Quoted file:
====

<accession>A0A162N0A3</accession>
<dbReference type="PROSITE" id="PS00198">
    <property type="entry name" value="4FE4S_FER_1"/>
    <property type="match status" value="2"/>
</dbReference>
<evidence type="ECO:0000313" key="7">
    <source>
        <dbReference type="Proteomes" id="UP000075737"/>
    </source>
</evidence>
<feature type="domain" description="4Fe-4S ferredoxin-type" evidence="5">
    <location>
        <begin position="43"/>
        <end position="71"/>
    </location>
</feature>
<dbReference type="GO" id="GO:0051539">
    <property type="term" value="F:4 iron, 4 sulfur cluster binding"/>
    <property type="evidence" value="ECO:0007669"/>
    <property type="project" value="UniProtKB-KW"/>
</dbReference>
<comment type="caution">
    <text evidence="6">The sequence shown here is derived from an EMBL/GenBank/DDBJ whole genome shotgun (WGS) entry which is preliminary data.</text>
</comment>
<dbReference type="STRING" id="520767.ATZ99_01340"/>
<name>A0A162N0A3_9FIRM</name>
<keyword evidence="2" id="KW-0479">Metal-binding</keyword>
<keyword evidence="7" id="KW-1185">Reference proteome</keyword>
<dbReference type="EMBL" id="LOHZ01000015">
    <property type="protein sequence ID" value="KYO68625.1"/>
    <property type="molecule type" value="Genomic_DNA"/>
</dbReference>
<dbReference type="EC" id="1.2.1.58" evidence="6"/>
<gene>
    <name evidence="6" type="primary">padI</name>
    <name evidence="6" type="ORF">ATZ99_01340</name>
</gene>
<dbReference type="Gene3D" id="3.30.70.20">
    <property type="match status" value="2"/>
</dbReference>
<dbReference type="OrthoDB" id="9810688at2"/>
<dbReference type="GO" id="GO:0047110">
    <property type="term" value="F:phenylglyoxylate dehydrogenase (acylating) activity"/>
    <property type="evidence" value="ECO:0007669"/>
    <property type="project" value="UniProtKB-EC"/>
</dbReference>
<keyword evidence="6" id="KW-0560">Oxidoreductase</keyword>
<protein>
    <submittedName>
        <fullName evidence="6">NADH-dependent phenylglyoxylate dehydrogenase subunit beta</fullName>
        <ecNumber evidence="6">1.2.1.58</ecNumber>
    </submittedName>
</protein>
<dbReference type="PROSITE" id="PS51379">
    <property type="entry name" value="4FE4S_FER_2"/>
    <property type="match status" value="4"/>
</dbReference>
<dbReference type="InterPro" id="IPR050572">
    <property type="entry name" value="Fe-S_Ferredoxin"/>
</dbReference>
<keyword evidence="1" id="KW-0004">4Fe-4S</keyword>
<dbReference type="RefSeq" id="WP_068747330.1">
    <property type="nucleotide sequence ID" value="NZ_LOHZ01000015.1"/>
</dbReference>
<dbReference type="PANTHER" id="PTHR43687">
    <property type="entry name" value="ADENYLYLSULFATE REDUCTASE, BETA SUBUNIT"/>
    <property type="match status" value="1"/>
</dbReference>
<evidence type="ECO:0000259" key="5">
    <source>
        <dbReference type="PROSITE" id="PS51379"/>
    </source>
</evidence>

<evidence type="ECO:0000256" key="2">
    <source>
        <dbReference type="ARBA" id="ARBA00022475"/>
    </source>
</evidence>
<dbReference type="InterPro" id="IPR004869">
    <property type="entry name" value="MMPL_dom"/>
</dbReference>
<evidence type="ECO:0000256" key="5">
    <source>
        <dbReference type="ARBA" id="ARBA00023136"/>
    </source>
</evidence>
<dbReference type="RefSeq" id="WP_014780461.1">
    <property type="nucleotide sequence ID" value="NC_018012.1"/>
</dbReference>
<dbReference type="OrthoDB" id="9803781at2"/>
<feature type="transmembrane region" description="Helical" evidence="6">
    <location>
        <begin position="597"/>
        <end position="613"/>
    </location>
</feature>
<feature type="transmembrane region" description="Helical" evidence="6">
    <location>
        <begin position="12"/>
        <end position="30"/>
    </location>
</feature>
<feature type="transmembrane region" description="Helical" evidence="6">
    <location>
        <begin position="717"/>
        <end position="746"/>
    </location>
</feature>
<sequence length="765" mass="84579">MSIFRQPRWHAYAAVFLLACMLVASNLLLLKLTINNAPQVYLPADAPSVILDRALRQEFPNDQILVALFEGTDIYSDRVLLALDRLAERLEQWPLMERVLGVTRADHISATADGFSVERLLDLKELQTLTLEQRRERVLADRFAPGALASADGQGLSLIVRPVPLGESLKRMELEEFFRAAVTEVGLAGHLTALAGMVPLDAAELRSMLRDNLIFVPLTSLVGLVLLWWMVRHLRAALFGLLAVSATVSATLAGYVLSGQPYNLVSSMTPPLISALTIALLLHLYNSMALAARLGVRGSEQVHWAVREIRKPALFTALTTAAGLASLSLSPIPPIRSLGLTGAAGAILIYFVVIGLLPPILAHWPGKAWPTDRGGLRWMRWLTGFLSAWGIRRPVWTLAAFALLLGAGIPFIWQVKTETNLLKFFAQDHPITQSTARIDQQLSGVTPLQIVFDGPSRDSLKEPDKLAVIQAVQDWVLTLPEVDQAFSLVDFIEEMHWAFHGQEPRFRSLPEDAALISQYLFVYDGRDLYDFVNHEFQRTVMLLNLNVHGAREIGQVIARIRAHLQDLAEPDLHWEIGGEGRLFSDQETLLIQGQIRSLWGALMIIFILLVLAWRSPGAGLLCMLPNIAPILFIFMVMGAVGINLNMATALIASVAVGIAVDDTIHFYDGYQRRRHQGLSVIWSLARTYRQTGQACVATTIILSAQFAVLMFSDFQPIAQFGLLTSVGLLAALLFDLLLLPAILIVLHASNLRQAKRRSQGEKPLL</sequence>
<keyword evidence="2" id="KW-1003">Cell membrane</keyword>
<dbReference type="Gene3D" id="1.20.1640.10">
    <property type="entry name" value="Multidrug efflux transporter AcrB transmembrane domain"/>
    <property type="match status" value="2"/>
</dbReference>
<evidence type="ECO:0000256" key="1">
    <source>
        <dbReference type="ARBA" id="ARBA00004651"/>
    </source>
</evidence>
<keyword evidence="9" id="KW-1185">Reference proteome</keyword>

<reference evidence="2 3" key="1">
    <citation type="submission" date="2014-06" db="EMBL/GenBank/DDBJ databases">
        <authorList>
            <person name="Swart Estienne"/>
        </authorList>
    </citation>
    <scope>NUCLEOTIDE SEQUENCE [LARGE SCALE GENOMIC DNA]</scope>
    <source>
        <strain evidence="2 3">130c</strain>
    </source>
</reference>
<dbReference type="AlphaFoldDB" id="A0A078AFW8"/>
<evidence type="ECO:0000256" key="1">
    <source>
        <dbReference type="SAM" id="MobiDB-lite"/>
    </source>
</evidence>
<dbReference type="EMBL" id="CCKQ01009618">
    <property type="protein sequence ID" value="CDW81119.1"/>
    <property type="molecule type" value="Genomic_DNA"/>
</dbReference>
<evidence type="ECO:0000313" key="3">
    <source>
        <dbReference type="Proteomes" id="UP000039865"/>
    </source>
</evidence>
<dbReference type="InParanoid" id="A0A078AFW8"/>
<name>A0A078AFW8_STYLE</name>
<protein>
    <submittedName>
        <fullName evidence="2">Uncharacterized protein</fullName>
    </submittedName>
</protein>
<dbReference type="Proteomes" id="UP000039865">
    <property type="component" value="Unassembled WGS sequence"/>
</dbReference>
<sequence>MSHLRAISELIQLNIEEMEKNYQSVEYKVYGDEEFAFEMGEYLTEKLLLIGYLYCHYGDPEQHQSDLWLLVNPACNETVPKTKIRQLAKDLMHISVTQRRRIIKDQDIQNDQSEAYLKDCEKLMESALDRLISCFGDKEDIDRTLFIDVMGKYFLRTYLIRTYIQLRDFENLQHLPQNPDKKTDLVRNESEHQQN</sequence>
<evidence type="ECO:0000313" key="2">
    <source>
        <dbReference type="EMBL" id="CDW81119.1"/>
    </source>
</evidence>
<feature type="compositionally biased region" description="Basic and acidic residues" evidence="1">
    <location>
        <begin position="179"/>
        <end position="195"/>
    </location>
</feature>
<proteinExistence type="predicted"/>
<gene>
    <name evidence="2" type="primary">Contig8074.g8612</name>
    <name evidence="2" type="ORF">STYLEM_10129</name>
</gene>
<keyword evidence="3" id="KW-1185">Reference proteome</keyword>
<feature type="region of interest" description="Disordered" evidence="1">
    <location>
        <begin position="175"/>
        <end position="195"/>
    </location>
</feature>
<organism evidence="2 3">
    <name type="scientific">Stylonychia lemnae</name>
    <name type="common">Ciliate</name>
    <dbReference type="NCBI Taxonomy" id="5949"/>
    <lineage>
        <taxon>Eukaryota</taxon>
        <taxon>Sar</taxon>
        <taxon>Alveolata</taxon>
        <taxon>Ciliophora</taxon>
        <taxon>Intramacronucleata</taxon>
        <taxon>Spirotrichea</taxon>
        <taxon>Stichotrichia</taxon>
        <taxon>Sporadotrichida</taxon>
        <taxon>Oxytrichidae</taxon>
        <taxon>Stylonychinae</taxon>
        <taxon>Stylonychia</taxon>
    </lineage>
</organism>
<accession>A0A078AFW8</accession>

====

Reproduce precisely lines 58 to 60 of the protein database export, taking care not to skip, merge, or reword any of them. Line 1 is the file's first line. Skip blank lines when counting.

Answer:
<dbReference type="InterPro" id="IPR050572">
    <property type="entry name" value="Fe-S_Ferredoxin"/>
</dbReference>